Florida, a state with ample sunshine and a potentially plentiful solar power resource, is not a national leader in solar electrical production. One reason is that utility companies in the state remain adamantly opposed to broad-based adoption of rooftop solar panels installed by third parties such as Solar City.

But that doesn't mean the utilities won't install solar power production capacity themselves when they consider it to be in their own best interest. And this month, there's news that utility companies are set to make some major additions to Florida's solar electric capacity, in the form of utility-scale solar generating facilities.

SustainableBusiness.com has a report (see: "Florida Finally Gets Some Big Solar Projects"). "The state's dominant utility, Florida Power & Light (FPL) is building three solar farms, 74.5 megawatts (MW) each," the website reports. "It got a great deal for 1 million solar panels, which is why it's building all three projects at once: Manatee Solar Energy Center (762 acres in Parrish); Citrus Solar Energy Center (841 acres in DeSoto County); Babock Ranch Solar Energy Center (440 acres in Charlotte County). They all have easy access to transmission lines and are all on land owned by FPL. They will be finished this year."

"Florida has been struggling to add significant amounts of solar, weighed down by an anti-renewable energy governor and utilities dragging their feet," the website comments. "In 2014, because of utility lobbying, regulators voted to eliminate all solar incentives and cut utility energy efficiency programs 90%. FPL even got approval to charge customers $9 a month to fund construction of its solar projects."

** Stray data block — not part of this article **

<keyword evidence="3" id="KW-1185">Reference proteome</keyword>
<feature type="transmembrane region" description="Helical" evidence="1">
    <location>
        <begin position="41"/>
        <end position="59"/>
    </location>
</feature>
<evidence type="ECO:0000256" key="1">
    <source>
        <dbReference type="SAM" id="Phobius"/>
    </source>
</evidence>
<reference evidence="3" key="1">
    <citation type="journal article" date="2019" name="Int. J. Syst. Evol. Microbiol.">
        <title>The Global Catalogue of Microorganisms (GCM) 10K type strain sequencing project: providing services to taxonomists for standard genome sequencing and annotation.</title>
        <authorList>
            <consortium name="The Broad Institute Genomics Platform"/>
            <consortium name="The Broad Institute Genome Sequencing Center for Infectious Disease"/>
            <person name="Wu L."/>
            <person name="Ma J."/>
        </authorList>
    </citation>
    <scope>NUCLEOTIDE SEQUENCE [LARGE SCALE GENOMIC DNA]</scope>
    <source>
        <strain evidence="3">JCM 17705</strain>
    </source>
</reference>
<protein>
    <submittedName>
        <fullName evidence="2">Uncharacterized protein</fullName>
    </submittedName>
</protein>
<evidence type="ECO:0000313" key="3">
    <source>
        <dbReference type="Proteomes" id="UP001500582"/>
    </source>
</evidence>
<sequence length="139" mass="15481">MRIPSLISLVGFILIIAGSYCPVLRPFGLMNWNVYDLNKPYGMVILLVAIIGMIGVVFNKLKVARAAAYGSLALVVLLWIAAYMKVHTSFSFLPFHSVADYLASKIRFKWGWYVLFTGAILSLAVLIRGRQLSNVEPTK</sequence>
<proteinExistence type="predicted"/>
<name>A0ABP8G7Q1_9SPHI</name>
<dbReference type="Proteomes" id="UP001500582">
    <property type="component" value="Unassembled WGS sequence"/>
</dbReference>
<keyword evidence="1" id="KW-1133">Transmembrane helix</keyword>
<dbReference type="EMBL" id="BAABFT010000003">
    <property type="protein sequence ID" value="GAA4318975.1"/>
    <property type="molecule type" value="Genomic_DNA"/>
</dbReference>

The Sun-Sentinel reported on the utility's plans here (see: "FPL to invest $400 million to triple solar output," by Doreen Hemlock). "The Juno Beach-based utility has argued that solar energy is not cost-effective for Florida ratepayers, compared with investments in natural-gas or nuclear-energy projects," the paper reported. "But these three specific solar farms make financial sense now because of a 30 percent federal tax credit, FPL transmission equipment already installed nearby and the use of land that FPL already owns, said Jim Robo, chief executive of NextEra Energy, FPL's parent company."

Robo told analysts that the economics of solar don't add up for FPL without these unusual factors, the paper reported. But as PV panel prices fall, Robo said, solar is likely to pass a tipping point where this kind of panel project is independently cost-competitive with other forms of electrical generation. "We're very optimistic about doing more later in the decade," Robo said. Currently, the Sun-Sentinel reported, "FPL gets less than 1 percent of its energy from the sun and more than 70 percent from natural gas. The company is investing in natural gas pipelines into Florida and in natural-gas production in Oklahoma."